Perlan Project News

Click the link below for an article on The Perlan Project from The New York Times published on Monday October 21, 2013. Our Dr. Elizabeth Austin has been the Chief Meteorologist on this project since the late 1990’s and we are all very excited for the fast-approaching Perlan Mission II.

Stephen Bone

My Work Station

I finally got my widgets all organized. Now I can track weather happening around the world with no hassle, and jumping around to hundreds of different sites.



I pulled up The Weather Channel app on my iPhone yesterday evening, and started flipping through my saved locations. I like to switch it up, and pick a handful of various locations to save to favorites every couple weeks or so. It’s nice to follow the weather in other parts of the country, and honestly, even following basic observations like temperature and sky cover in other places can absolutely expand your meteorological knowledge bank.

Death Valley is currently on my list. When this came up, I was in awe at the 2% relative humidity, and staggering gap between the temperature and dew point! That’s a 106°F difference… crazy! It’s also interesting that the Heat Index was down to 104° due to the extremely dry air mass. I’d be curious to read up on why that creates such a significant cooling sensation.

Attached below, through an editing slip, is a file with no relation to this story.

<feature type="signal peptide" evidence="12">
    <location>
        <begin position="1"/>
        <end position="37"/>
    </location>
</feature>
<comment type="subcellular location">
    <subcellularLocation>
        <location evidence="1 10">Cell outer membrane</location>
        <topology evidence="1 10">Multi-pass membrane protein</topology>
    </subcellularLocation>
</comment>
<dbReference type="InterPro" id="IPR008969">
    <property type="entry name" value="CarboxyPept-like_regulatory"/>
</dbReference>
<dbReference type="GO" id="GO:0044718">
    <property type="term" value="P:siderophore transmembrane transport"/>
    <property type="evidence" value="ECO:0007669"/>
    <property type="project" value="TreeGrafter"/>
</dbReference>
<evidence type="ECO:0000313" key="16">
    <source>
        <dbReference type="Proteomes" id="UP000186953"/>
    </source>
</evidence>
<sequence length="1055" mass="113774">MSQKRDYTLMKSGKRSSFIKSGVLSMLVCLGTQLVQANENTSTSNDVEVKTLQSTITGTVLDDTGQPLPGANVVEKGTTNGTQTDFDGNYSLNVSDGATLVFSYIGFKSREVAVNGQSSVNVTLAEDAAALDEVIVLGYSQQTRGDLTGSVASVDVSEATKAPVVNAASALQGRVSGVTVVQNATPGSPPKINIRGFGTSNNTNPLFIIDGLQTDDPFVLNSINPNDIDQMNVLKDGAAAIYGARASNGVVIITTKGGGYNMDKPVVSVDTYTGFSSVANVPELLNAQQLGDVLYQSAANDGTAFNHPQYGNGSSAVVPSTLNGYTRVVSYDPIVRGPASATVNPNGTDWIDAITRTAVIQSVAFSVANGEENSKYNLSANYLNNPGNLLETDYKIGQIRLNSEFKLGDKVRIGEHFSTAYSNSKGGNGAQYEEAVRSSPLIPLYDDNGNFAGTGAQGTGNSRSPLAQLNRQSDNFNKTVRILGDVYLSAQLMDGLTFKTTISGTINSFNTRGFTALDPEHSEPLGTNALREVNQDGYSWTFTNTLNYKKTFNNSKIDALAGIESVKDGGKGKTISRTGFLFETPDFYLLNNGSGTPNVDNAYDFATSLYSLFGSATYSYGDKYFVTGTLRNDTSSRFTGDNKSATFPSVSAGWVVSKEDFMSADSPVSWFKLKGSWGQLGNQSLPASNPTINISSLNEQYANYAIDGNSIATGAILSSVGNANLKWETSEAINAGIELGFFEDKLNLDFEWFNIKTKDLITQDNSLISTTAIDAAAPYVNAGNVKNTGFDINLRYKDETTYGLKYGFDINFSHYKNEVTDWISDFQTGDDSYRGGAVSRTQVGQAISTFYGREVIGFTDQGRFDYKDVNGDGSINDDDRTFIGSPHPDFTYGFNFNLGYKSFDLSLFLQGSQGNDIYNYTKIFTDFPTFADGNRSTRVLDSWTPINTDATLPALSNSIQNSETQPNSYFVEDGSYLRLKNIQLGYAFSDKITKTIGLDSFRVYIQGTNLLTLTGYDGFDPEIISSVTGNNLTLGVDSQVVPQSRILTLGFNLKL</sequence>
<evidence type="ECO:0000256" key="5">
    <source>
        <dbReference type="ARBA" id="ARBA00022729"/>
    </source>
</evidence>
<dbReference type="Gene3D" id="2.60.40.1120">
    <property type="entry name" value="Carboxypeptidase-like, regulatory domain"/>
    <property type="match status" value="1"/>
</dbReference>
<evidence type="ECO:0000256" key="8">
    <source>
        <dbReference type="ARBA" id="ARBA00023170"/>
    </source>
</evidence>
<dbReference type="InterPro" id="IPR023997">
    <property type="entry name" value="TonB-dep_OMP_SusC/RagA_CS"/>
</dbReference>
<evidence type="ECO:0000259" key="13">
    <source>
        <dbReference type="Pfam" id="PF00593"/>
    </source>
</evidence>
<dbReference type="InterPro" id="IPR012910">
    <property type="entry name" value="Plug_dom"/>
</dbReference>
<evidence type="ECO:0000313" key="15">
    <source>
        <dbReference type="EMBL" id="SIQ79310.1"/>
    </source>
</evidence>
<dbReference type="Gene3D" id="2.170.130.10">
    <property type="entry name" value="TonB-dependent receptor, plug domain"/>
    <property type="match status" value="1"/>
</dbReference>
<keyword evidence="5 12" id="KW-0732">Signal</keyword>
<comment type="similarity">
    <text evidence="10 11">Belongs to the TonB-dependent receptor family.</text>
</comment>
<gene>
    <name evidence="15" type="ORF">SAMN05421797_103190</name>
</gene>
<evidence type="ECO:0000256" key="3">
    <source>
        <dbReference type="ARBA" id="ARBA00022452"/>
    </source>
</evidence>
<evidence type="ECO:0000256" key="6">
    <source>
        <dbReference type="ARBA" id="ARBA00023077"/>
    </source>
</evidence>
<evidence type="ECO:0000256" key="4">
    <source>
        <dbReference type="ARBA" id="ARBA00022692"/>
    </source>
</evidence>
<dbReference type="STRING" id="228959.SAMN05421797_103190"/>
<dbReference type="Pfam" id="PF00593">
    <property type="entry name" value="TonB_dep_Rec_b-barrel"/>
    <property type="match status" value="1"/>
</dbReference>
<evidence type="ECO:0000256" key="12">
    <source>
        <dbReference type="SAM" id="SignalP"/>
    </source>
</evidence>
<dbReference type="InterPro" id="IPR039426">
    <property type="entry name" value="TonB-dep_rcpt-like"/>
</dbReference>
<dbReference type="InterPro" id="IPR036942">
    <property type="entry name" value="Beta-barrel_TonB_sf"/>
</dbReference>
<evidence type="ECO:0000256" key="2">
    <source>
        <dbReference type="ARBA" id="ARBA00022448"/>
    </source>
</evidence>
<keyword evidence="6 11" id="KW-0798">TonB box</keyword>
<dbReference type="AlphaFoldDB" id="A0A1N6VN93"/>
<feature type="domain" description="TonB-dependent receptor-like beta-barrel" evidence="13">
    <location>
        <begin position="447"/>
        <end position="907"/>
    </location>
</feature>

Long story short… I feel sorry for anyone having to live in that type excruciating heat, especially compared to the low 70’s we’ve had for over a week. I actually really enjoy little spurts of hot weather, but Death Valley can keep its 115° and enjoy that.

Stephen Bone

A380 Landing at San Francisco

Pilot’s view of the first Airbus 380 landing (Lufthansa) at San Francisco International Airport (KSFO):

Runway 28R is adjacent to Runway 28L, where recently, Asiana Airlines Flight 214 crash landed on July 6, 2013, killing 3 and injuring almost 200. Weather is not believed to be a cause in the accident. Conditions at KSFO were fair skies, mild temperatures, light winds, perfect visibility, no precipitation, and no forecast of wind shear.

It is incredible how automated the approach and landing sequences appear to be on these ultra-modern aircraft. There are also some pretty spectacular views of the S.F. Bay Area!


Stephen Bone